This year has seen a wealth of band reunion tours announced; among them the likes of Mötley Crüe, Rage Against the Machine and, most recently, My Chemical Romance. Unsurprisingly fans old and new are gearing to snap up tickets to see them live. However, one demographic has been consistently left out.
The disabled community faces countless prejudices daily, and even in 2020 very little appears to have changed when it comes to entertainment. Ticket release sites may occasionally provide an access line for events – a separate booking line dedicated to issuing disabled customers with appropriate tickets – but this in itself is frequently inaccessible, and staff bolster near-medieval attitudes towards disabled patrons.
As a disabled person, I suffer from dissociative seizures and several chronic conditions, and my personal experience with concert accessibility has been abhorrent. Festivals have denied me access to disabled toilets and neglected to meet appropriate safety measures, and venues have told me that they don’t cater for my disability, or that my attendance would be “inappropriate.” Whilst calling the access line I’ve even been told that they couldn’t admit me and my carer because I was not a wheelchair user.
On the 24th of January, I tried to secure tickets for both my carer and myself to see my all-time favourite band, My Chemical Romance. We were worried the event would be inaccessible and called days ahead to ease our minds. The venue reassured us that all staff would be fully briefed and that we could relax, yet we were among hundreds who were let down the day ticket sales were opened. The dedicated phone line didn’t work, repeatedly hanging up on customers who then expressed their distress online. Evidently, non-disabled fans were not faced with the same barriers as a couple of hours after a near-instant sell-out, resale sites such as Stubhub had several tickets listed for prices exceeding £1,500. It illustrated that ticket providers had once again neglected disabled patrons in favour of the profit generated from these scalpers.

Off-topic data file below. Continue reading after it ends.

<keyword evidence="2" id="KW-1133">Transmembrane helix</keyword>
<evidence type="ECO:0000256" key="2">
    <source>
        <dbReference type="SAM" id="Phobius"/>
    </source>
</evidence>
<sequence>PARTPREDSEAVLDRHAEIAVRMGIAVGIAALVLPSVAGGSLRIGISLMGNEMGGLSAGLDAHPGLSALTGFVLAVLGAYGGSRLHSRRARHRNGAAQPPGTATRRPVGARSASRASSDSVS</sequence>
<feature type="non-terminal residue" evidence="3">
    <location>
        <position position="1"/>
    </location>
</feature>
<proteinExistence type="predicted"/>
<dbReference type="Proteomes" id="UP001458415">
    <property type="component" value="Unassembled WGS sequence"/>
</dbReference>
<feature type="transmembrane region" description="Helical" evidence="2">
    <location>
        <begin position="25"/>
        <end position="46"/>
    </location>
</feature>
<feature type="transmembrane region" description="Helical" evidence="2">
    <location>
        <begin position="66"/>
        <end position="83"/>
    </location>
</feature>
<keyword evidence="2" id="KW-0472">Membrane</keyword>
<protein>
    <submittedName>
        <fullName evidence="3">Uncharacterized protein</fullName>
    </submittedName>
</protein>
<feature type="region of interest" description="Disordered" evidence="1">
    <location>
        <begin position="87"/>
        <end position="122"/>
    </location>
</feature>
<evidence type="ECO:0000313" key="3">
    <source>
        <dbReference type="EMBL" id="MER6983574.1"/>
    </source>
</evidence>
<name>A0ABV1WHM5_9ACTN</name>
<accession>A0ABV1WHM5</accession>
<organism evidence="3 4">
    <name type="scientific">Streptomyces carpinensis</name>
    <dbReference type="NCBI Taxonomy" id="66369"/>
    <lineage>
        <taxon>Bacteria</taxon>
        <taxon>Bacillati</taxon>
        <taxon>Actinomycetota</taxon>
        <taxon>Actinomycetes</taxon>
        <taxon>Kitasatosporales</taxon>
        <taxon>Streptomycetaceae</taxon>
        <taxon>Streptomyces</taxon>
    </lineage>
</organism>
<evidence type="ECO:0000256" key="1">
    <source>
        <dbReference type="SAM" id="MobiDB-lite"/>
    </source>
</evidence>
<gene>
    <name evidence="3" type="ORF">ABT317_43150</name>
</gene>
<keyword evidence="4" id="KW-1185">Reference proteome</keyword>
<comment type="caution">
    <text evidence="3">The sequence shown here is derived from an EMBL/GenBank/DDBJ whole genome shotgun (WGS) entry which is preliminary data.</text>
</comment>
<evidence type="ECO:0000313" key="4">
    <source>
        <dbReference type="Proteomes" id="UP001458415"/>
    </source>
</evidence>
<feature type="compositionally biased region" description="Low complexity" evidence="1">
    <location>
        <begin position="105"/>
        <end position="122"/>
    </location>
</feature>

We spoke to fan Lisa Delin, who detailed her exhaustive efforts to secure accessible tickets. Rejected from the queue 193 times, and spending almost 7 hours on the phone, she said “ things need to change – it’s stressful enough having to live with a disability, let alone going through [this] ordeal that thousands of us have to.”
Facebook user Lyndal Hay was also among those left unsupported by the organisers. Commenting under a concert announcement, she said that herself and the two other wheelchair users in her party had tried for hours. “[I] would be gutted if [there were] no tickets, but to be held in a queue, thrown out [in] endless loops 68 times now? I gave up.”
Society is slowly adopting a social model of disability, one where we view society as the barrier for disabilities, hence demanding that society changes. Under the Equality Act of 2010, organisations have the responsibility to make reasonable accommodations for disabled people. Unfortunately there is little regulation that actually enforces this and disabled people continually face frustrating discrimination. And, when it comes to venues, there is no excuse. Providing a ramp and lift access should be granted, but even these low standards are rarely met. Other basic measures such as accessible toilets, booking systems, and limited ticket options are rarely provided.
The message seems to be that disabled people shouldn’t be able to enjoy concerts like everyone else. Society often confines us to ‘wheelchair areas’, expecting us to not drink alcohol or not allowing us to buy standing tickets. These outdated stigmas are widespread, and deeply affecting to those exhausted by the constant struggle of a disabling society; it’s time to change.